Ag Venture Day

Spring is the time that the grass begins to grow, and the cows start calving. In Gunnison, Colo., spring is also the time to teach local students about agriculture firsthand. Through the small animal show and Ag Venture Day, students got to learn first hand what agriculture is all about.

The small animal show was held on April 16, and was put together by the Gunnison Valley Cattlewomen. The Gunnison FFA chapter volunteered at the event, and nearly 600 students attended the event.

“The purpose of this event was to get kids to appreciate the animals they are around. A lot of kids don’t know what these animals are for. We had one young man that said when this animal turns into meat, will it be chicken, pork or fish? That’s the kind of stuff we are dealing with. People don’t realize cows have to be milked in order to have milk for them to drink,” said LaDonna McLain, the organizer for the show.

The show has been an annual event in Gunnison since the 1960s, and McLain has organized it since the 1980s.

At the show, students from the ages of pre-school through second graders got to see and learn about draft horses, full size horses and a foal, miniature horses, dairy cows, beef cows and a calf, pigs, chickens, rabbits, ducks, goats, sheep, puppies and kittens.

The students were broken into groups and went to each station to learn about each animal, and how they are used on the farm. FFA members were stationed at each booth to teach the children about the differences in the animals.

“We put one FFA kid with each of the animals to explain to the kids what they are and show and tell what they are and what they do,” said McLain.

The event also had a station with a local rancher, Lee Spann. Spann talked about what it is like to be a rancher. “One of the things he highlighted was at one time we had 30,000 head in this area, and now we are down to 6,000. He also talked about managing the cattle, and what he does for them every day. He was very down to earth and he related to the kids,” she said.

Each student was given a bag with information on beef, a cookie, a gummy worm, which is a beef byproduct, and coloring books that talked about agriculture.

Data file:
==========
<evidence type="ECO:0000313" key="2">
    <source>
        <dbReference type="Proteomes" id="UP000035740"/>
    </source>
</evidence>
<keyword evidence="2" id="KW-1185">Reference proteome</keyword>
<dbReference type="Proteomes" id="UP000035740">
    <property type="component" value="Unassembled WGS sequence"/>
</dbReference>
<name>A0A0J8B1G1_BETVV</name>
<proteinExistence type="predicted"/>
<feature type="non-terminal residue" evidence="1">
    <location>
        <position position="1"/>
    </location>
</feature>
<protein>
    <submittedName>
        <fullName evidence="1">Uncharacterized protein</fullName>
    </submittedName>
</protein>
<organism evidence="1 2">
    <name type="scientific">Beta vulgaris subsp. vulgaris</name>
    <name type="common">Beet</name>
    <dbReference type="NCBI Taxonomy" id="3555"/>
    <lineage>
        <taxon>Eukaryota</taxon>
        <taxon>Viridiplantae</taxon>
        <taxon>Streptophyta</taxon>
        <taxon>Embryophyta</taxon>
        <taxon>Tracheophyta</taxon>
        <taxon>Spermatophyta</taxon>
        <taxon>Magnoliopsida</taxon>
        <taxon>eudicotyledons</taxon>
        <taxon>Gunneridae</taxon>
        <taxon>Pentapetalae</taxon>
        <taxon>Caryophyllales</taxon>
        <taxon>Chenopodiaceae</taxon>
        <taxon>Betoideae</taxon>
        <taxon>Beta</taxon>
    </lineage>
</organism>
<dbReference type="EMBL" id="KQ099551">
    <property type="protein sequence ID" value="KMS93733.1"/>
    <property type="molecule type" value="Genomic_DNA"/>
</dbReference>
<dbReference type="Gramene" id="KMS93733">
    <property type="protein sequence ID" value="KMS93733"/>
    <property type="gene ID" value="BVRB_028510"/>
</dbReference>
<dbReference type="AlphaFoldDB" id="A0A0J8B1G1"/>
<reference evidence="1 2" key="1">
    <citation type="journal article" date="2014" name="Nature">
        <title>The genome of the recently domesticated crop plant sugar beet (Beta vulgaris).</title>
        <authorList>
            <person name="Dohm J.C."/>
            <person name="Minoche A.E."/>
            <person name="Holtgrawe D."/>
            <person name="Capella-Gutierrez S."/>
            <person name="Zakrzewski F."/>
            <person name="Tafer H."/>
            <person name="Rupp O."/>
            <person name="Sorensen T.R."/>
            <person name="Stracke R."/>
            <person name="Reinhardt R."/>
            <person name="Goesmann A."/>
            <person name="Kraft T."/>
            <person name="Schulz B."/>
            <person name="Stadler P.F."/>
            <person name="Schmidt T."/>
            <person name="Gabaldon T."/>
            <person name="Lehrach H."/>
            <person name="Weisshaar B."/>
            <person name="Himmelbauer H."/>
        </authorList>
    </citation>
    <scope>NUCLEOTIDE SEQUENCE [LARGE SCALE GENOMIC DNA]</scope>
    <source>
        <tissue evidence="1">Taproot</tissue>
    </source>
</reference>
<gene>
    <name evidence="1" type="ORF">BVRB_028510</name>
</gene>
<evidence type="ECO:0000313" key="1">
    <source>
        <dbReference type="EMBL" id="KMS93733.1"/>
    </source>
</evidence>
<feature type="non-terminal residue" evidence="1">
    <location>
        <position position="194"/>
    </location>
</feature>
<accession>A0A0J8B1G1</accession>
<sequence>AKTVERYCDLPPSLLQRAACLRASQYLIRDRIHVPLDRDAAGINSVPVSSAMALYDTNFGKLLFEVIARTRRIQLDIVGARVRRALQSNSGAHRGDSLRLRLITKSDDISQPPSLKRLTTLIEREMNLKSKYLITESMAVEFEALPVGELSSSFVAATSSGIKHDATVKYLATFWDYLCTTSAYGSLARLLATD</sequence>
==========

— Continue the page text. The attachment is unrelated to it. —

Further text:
“We are really promoting beef, but we want them to have experience with everything. People don’t know where eggs come from. They think it comes from the grocery store. If you work with the little kids, they will be better adults when they get there. You have to show them where their food comes from,” explained McLain.

One of the students to help with the event was Tyler Haas, a junior at Gunnison High School and a FFA member.

“We scattered around the livestock and went over all different things with the kids. We really enjoy working with the cattlewomen on this. It’s a highlight community service project that we do each year. We are just going over the basics with the kids. One of the questions I was asked was what kind of a milk comes out of a colored cow. We had to explain to the kids that there’s a difference, but we won’t get chocolate milk. We also helped to explain the difference between a dairy and a beef cow,” Haas said.

He added, “I helped with the beef stage. I went over the differences phases of the cattle industry including branding, calving, and summer grazing on pasture. It’s a big deal for the FFA and we look forward to it each year.”

The beef cattle that were at the event belonged to Haas, who started his own business called Haas Show Cattle. He currently has 13 head of cattle, and hopes to continue raising cattle, even after high school.

Haas also helped at the Ag Venture Day which was help on April 17 at the W-Mountain ranch near Gunnison. A total of 550 students and their teachers arrived at the ranch, where they unloaded into a set of cattle pens.